American Feminist Thought at Century’s End. Linda S. Kauffman, ed. Cambridge & Oxford: Blackwell Publishers. 1993.

 

Sister Outsider: Essays and Speeches. Audre Lorde. Trumansburg, NY: Crossing Press. 1984.

 

This Bridge Called My Back: Writings by Radical Women of Color. C. Moraga and G. Anzald�a, eds. New York: Kitchen Table Press. 1981.

Supplemental Texts

*Distributed weekly, these texts will vary widely, be of topical interest and will include short stories, journal articles, popular magazine articles, print advertisements, popular music, television advertisements and/or clips from tv shows. (I will provide many of these texts; however, when you are team-teaching, you will be required to contribute pertinent supplemental texts.)

 

Other Requirements

*A two-pocket folder (a "portfolio") in which you will be asked to keep all course-related material (written assignments, Q-Cards, team teaching material, etc.). Please bring portfolios to all conferences!!! Portfolios will be turned in to me with your final paper for the course and will be returned after I have assigned final grades.

*A bound notebook, no smaller than 5" x 8". This will become your course log, or journal, and you will write in it 2 times per week, responding to assigned readings and class discussions and detailing the things you have been thinking about in connection with this class.

 

 

Course Description

While much of the theory we learn in school arises from traditional academic disciplines, feminist theories often come from places between and outside those boundaries. Feminist theories are connected to (and work to explain) women’s experiences, their representations and their relative positions in societies. Therefore, the personal is not only political, it is theoretical.

In this class, we will seek a broad understanding of the historical development of different strands of Western feminist thought and the range of interpretive possibilities such thought has opened up. We will investigate how feminist theory and process have affected our lives and our understanding of literature, philosophy, political science, law, science, film, history, sociology and medicine.

We will examine the roots of feminist theory in a dream of radical social change, its rising influence on (and acceptance/containment in) the academy, and the conflicts and contradictions it has embraced, repressed, and endured. We will consider feminism’s connections and disconnections with other major critical discourses, including poststructuralism, postcolonialism and cultural studies, as well as such emergent fields as gender studies and gay and lesbian studies.

 

 

Course objectives:

Increase awareness of the multiplicity of feminist theories

• Further the ability to critically examine theoretical assumptions

• Develop the ability to synthesize and assess theoretical arguments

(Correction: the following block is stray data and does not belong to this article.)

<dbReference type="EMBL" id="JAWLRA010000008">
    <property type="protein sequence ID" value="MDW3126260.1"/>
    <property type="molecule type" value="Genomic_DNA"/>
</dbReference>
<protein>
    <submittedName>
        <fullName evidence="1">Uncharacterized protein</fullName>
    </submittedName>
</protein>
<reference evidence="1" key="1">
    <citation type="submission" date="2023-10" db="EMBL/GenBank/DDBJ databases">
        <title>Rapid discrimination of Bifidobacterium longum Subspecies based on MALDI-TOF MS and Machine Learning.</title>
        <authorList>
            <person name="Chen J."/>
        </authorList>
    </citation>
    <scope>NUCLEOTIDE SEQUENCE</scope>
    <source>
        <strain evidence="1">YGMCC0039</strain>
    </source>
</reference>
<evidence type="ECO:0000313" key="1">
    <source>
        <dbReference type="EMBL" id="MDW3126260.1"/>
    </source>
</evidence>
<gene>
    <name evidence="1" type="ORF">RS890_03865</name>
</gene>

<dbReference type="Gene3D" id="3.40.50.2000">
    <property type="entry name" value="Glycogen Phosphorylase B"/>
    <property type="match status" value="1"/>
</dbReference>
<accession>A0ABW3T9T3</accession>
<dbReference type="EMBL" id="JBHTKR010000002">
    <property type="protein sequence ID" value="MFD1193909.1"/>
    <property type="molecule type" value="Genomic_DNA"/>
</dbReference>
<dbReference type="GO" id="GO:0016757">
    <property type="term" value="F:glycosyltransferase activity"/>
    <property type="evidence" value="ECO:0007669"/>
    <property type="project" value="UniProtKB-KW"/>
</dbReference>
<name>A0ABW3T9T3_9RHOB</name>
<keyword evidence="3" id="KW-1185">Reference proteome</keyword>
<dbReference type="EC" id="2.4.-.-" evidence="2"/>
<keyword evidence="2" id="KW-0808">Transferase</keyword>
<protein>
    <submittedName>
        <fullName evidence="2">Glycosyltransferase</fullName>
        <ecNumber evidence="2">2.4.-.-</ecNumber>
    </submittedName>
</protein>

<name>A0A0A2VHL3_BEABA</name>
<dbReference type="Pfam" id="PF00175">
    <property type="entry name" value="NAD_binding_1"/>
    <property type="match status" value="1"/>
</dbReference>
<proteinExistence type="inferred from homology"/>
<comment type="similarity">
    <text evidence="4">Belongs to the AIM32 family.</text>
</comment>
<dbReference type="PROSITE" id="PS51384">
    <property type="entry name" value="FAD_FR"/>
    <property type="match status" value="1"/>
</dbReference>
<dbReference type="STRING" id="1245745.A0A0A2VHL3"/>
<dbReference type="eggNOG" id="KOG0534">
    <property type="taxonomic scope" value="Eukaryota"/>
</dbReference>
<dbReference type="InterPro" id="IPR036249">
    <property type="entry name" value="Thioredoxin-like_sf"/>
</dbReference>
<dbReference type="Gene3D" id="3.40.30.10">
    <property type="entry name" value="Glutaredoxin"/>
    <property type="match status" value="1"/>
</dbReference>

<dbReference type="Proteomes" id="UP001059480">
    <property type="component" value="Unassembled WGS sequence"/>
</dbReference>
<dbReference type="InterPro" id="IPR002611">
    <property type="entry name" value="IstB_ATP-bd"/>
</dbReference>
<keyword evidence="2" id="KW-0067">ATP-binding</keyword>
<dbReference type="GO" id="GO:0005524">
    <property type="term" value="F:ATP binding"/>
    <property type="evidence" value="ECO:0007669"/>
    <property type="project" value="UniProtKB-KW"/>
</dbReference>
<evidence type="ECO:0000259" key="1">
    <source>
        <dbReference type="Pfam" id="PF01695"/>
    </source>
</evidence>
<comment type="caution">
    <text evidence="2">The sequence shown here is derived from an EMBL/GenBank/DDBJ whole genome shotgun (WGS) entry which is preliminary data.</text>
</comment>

• Stimulate the use of written and oral communication as a means to express your ideas in a theoretical discussion

• Encourage the envisioning of social changes which might bring about gender equality

• Increase awareness of how feminist theories relate to our lives

 

 

 

 

Course Policies and Procedures

Participation

This is an advanced undergraduate course. You are expected to learn from every possible source--from your readings, your peers, your life experience, your professor.

Discussion

Participating in discussions is one of the best ways to learn. You are expected to contribute your insights to the class. The culture of the class will encourage self-expression and everyone’s contributions will be treated with respect. Doing excellent written work is not enough to demonstrate adequate performance in an advanced university course. Accordingly, I will encourage (even call on!) people to participate in discussion. Preparation is obviously a key to succeeding in this course. Come to class ready to discuss the readings, your opinions, and your experiences.(a,b,c,d)

Attendance and Q-Cards

Attendance is a requirement of the course, as is active participation in the classroom. To help you organize your participation and preparation, and to allow you to help set the agenda for discussion, you are required to maintain a collection of Q-Cards. On a file card (I will provide these), write your name on one side. On the other side, keep a neatly-written record of key questions about the readings. Date each question and be sure to give a specific page reference. You may ask questions of fact, context, clarification--anything that gives articulate form to your curiosity and engagement with the text(s). If your Q-Card is drawn, you will usually be asked to elaborate on the content of your card. This will get easier as we go along.

 

Sample Q-Card content:

What does Hogeland mean when she refers to a "click!" moment? (Ms. p. 20)

I think that Olive Shriner’s argument that woman would "end war when her voice is fully, finally, and clearly heard..." has not panned out. Look at the drive for women to enter the Citadel, receive equal treatment within the military, and serve our country. (from Women and Labor, MF p. 20.)

What does Woolf mean when she says "Women have served all these centuries as looking-glasses"? (from A Room of One’s Own, MF p. 23.)

 

At the beginning of every class, I will collect the Q-Cards, which we will use to shape the discussion (I will call randomly on people from the submitted questions). I will take attendance by checking the Q-Cards. Over the course of the quarter, you are allowed two "passes"--you may withdraw from the question pool by not handing in a question, or you may decline to answer if you are called on.